Recovering Old GOES Imagery at the UW-Madison SSEC Data Center

January 11th, 2012 |
GOES-5 Visible Imagery of Hurricane Dennis over Florida in August 1981

GOES-5 Visible Imagery of Hurricane Dennis over Florida in August 1981

The University of Wisconsin served as the official National Satellite Archive for many years before the National Climatic Data Center took over that responsibility. The original operational GOES satellite archive was acquired at the UW-SSEC Data Center onto Sony U-Matic tapes starting in 1978. When these data were converted from U-Matic tapes to IBM 3590 tapes in the mid-1990s through the early 2000s, notable gaps in the satellite record were obvious. (Click here for the image shown above in its originally ingested form).

Recent work at the SSEC Data Center has started to fill in those missing gaps using newly written software that reconciles redundant data and interrogates any anomalies found. Errors that arise from mis-tracking on the U-Matic tape, for example, can be corrected. Similarly, Ingest/signal transmit errors on the U-Matic tape can be rectified. It is important to note that no data are changed, averaged or otherwise manipulated in this processing; rather, data are uncovered by correcting errors in previous processing.

Playback from the U-Matic tapes in the 1990s and 2000s for one image may have occurred multiple times if the Engineer determined that tracking or other errors could be mitigated by adjusting the playback. Usually this involved manual tracking working with an oscilloscope. Present-day recovery involves reprocessing data saved on 3590s (originally pulled from U-Matic tapes), effectively re-ingesting all images, possibly resulting in multiple different ingested images (If an image was played back more than once from the U-Matic tape) that can be merged together into one image that is far more complete than its separate pieces. In a second type of recovery, the playback is redone only once, but smarter ingest software corrects tracking noise, signal noise and tape deterioration. All of the signal (including the noise) was saved onto the 3590s.

More examples of the correction results are shown below. In each case, the original version saved on 3590 is on the left, and the cleaned version is on the right.

About 2800 Mode-A images thought to be completely lost have been recovered by this processing. Nearly 8100 images had corrections to at least 95% of their lines. More than 25000 images had framing errors that were corrected, which errors affected every visible scan in the image. In sum, about 2 full years of data have been recovered from the archive by the smarter re-processing.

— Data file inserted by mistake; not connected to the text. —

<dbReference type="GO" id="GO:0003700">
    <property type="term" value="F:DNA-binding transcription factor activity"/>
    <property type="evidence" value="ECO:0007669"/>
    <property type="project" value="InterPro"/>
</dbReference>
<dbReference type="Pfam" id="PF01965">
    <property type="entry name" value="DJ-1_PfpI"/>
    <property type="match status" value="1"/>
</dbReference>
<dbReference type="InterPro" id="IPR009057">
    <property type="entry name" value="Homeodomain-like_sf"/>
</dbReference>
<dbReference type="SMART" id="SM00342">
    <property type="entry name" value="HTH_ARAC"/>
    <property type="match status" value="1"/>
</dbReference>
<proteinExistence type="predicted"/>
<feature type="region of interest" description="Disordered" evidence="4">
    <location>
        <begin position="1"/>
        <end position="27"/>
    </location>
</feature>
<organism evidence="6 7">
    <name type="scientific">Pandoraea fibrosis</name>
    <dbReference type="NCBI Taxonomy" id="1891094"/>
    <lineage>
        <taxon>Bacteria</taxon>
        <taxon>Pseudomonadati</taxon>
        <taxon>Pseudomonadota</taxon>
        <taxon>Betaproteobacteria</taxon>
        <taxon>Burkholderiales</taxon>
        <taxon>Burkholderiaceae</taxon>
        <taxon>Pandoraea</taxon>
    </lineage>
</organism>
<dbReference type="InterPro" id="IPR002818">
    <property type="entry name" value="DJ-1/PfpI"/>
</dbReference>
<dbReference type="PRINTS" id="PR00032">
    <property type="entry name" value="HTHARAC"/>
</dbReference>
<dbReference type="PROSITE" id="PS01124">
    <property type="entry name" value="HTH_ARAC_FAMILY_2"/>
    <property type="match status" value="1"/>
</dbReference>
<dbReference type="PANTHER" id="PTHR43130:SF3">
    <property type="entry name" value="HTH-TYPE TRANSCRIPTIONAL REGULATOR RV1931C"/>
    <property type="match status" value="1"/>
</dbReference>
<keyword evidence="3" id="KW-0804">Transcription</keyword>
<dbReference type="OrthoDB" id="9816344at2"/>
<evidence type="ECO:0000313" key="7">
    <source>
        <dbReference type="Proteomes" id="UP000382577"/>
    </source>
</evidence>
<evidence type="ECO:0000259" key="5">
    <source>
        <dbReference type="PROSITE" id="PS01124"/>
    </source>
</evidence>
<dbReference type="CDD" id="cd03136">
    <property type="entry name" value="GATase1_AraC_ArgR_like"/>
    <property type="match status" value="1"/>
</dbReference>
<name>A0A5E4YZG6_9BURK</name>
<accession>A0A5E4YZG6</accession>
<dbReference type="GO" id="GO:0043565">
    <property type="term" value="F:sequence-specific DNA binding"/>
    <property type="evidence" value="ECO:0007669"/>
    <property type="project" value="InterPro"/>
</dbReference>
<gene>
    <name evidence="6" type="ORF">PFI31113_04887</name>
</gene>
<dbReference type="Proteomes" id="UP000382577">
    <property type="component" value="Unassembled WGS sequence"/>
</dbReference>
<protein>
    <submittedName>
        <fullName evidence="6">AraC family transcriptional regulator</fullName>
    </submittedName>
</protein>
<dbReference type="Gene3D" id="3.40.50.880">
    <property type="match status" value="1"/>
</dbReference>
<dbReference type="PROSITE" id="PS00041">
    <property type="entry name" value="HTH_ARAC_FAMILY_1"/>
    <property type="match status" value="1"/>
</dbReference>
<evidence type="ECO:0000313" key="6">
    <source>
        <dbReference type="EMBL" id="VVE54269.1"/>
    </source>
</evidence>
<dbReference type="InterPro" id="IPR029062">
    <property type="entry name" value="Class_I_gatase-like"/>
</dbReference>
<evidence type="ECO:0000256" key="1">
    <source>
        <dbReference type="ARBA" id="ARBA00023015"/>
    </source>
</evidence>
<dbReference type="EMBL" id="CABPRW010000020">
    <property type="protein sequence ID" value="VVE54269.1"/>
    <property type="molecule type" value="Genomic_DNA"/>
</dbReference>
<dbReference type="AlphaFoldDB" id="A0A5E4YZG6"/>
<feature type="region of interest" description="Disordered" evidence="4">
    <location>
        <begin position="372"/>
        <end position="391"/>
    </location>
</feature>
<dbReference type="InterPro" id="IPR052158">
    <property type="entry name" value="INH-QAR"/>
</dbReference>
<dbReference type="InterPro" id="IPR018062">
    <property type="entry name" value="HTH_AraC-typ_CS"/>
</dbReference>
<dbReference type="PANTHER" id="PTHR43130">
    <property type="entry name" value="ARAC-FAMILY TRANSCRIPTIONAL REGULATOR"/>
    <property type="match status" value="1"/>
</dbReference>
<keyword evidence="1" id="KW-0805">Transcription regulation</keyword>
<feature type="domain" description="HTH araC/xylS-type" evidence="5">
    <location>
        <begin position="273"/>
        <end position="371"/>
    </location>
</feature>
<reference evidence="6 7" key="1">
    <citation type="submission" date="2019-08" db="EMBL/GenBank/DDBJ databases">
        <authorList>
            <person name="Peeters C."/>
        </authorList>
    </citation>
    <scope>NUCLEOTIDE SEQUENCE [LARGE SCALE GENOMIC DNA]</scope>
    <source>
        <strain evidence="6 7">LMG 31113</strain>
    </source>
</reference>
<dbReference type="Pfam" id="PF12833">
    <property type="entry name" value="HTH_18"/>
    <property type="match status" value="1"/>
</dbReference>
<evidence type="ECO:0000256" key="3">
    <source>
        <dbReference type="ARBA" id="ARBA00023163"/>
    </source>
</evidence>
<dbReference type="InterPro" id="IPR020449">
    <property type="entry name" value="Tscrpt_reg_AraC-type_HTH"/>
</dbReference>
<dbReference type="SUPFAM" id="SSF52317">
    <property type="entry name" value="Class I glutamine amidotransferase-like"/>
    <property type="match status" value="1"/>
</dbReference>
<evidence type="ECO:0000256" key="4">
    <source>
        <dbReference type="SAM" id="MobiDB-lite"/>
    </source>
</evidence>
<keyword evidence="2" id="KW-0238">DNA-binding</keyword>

GOES-1 Visible Imagery from March 1979

GOES-1 Visible Imagery from March 1979

GOES-1 Visible Imagery from May 1979

GOES-1 Visible Imagery from May 1979

GOES-5 Window Channel Imagery from August 1981

GOES-5 IR Window Channel Imagery from August 1981

Snow cover across west Texas and southeast New Mexico

January 10th, 2012 |
GOES-15 (GOES-West) and GOES-13 (GOES-East) 0.63 µm visible images (click image to play animation)

GOES-15 (GOES-West) and GOES-13 (GOES-East) 0.63 µm visible images (click image to play animation)

Snowfall amounts as high as 10-15 inches fell across parts of west Texas and southeast New Mexico on 09 January 2012 as a strong upper level disturbance moved across that region (NWS Lubbock TX storm summary). On the following morning, a comparison of GOES-15 (GOES-West) and GOES-13 (GOES-East) 0.63 µm visible channel images (above; click image to play animation) showed the areal coverage of the snow cover that remained on the ground. Note how the patch of snow began to melt from the outer edges inward as the full day of sunshine warmed the ground surface. Also note the curious “donut hole” of bare ground on the northern end of the main snow cover — this feature rapidly disappeared, as the snow depth associated with this feature was not very high.

A comparison of 250-meter resolution MODIS true color and false color Red/Green/Blue (RGB) images from the SSEC MODIS Today site (below) showed greater detail in the snow cover (snow on the ground appears as darker shades of cyan on the false color image) at 18:02 UTC.